NHL Trade Rumors: Rangers Can Benefit from Not Trading for Rick Nash
In addition to holding onto a strong core of players, the Rangers now have many options they can pursue in the free agent period starting in July. With players like Ryan Suter and Zach Parise set to hit the open market, the team can address its most dire need after the postseason.
The only last-ditch offer that has leaked out thus far was from the New York Rangers. Larry Brooks of the New York Post had this to say:
There is no doubt that Glen Sather lusted to bring Rick Nash to New York, but when the Rangers’ general manager stuck to his guns in resisting Columbus’ demands that the package in return would have to include either Ryan McDonagh or Michael Del Zotto plus either Derek Stepan or Carl Hagelin, plus Boston College winger Chris Kreider and Brandon Dubinsky, talks that went to the wire on Monday’s 3 p.m. trade deadline ultimately went nowhere.
Columbus GM Scott Howson rejected what is believed a Rangers' final offer of Dubinsky, 21-year-old defenseman Tim Erixon, 2011 first-rounder J.T. Miller, 2010 second-rounder Christian Thomas and a first-round selection in this June's Entry Draft.
One of the major reasons the Blueshirts coveted the power forward was because of his size and skill. Nash stand 6'4" and weighs 218 pounds. Having a big-bodied forward with skilled hands and a scoring prowess would have greatly enhanced the Rangers' scoring line currently pivoted by Brad Richards and flanked by Ryan Callahan.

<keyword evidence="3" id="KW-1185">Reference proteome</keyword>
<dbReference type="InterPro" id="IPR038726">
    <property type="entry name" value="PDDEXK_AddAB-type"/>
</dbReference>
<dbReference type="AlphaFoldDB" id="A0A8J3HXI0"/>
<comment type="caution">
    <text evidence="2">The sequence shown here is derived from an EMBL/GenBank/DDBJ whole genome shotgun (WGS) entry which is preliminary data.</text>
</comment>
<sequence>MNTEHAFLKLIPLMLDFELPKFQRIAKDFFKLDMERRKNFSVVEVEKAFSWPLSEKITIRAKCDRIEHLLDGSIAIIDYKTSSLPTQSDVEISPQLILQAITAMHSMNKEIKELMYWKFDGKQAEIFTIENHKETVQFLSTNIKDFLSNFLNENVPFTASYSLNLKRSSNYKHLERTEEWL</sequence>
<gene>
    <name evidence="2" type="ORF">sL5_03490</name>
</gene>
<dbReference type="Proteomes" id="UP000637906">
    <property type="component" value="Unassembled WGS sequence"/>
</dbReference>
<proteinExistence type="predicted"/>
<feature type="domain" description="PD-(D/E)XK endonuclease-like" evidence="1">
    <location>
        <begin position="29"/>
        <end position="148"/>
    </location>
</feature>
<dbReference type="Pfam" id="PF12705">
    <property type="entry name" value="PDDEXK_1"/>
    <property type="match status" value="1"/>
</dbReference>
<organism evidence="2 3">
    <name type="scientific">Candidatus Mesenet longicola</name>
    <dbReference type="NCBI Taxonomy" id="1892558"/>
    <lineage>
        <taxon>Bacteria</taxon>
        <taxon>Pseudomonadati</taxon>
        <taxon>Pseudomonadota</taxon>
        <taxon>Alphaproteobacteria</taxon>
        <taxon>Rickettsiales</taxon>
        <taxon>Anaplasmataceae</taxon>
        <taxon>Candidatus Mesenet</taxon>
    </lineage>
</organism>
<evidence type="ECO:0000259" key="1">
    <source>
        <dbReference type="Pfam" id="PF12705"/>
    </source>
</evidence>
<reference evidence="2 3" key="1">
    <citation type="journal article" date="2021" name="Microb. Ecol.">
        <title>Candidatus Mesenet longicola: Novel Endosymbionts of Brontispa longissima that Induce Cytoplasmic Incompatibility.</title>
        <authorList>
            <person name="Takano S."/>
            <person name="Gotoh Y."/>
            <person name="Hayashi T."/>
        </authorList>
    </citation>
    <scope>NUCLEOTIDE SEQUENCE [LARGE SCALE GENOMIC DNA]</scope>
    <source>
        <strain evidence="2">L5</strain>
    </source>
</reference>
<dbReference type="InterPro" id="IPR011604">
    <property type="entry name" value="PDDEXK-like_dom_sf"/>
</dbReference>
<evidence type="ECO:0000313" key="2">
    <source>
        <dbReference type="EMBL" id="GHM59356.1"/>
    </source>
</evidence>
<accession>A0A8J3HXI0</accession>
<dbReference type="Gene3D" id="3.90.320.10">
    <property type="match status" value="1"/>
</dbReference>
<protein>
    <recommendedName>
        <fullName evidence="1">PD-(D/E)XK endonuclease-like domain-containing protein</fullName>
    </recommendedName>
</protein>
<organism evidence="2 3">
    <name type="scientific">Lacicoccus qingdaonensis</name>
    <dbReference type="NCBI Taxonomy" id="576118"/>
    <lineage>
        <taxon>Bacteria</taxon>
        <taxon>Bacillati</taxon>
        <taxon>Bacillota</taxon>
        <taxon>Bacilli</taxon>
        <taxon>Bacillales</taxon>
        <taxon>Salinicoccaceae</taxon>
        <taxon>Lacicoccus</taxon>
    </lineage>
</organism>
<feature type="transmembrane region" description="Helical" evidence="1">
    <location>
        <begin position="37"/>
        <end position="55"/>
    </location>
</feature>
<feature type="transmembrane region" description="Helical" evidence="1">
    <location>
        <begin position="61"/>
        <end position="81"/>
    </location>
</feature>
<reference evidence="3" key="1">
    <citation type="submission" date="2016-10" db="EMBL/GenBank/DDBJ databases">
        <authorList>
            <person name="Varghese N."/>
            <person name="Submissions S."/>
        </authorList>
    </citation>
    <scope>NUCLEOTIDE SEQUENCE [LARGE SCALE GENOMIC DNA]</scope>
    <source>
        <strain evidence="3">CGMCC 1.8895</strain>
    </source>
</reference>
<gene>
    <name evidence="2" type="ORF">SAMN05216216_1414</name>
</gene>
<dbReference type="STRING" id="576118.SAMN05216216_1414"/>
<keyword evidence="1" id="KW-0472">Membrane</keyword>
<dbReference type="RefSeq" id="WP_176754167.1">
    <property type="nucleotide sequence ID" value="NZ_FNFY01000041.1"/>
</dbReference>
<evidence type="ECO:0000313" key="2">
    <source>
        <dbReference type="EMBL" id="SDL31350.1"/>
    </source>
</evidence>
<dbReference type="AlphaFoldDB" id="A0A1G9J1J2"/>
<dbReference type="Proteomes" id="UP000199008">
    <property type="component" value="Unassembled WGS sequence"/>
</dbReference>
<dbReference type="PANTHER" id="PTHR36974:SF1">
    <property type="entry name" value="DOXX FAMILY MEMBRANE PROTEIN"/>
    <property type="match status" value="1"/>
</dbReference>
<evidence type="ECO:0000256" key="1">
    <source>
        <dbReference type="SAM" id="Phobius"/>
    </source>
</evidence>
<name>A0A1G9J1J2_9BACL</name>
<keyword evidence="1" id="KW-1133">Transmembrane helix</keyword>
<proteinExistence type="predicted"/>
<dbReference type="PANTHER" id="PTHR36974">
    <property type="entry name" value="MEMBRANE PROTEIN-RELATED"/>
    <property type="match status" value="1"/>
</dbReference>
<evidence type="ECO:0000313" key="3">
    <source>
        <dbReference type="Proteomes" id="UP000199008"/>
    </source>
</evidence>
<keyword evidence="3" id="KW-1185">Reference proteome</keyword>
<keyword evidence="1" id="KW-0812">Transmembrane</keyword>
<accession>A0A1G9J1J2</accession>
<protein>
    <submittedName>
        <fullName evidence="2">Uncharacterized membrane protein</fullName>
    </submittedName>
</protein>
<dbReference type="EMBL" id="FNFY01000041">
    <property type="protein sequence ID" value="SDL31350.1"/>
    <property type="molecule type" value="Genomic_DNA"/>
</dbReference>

However there is a chance the Rangers will add a player of similar size and projected talent at no cost when it comes to assets. When Glen Sather addressed the media before the Rangers' matchup against the New Jersey Devils, he alluded to the fact that the Rangers could sign some of their college kids to pro contracts.
He later elaborated on that allusion during an interview with the New York Post.
“Absolutely,” when asked if he expects the 6-foot-3, 225-winger who presents an uncommon blend of size, speed, power and touch, to leave Boston College at the end of the season.
“Absolutely,” Sather repeated, when asked if he intends/expects to sign Kreider in time for him to play this season.
If the Rangers do sign the 20-year-old, the first year of Kreider’s three-year Entry Level contract would be burned regardless of whether he plays a single game for the Rangers or even is placed on the NHL roster.
That is not a deterrent for Sather. It could, however, be additional incentive for Kreider, who has taken an accelerated course load and who is dedicated to getting a degree, to leave school before graduating. The next collective bargaining agreement is certain to feature a more restrictive Entry Level system.
Kreider has been the Rangers' most touted prospect since the late Alexei Cherepanov, and for good reason. Kreider has a good head on his shoulders and has insisted on securing a degree before entering the NHL. In order to speed up the process, Kreider has doubled up his course load for the past few semesters so he can graduate as a junior.
This type of determination is a distinguishable quality and only speaks to Kreider's character. He is a hard worker and with the proper development and seasoning, he will fit right into John Tortorella's system.
While turning pro doesn't exactly ensure NHL ice time, playing in the AHL could be beneficial for Kreider. Current studs Ryan McDonagh and Carl Hagelin all spent some time in the AHL before becoming Broadway mainstays.
While the proposition of Rick Nash appeared glamorous and sexy for fans clamoring for a Stanley Cup run, Kreider may pay off in the immediate future. If not this year, when you factor in the Rangers retaining their group of players and potentially adding a major UFA, the Broadway Blueshirts will be a lethal threat for the upcoming seasons.
Tom Urtz, Jr. is an NHL Featured Columnist. For NHL news, updates and alerts about players:
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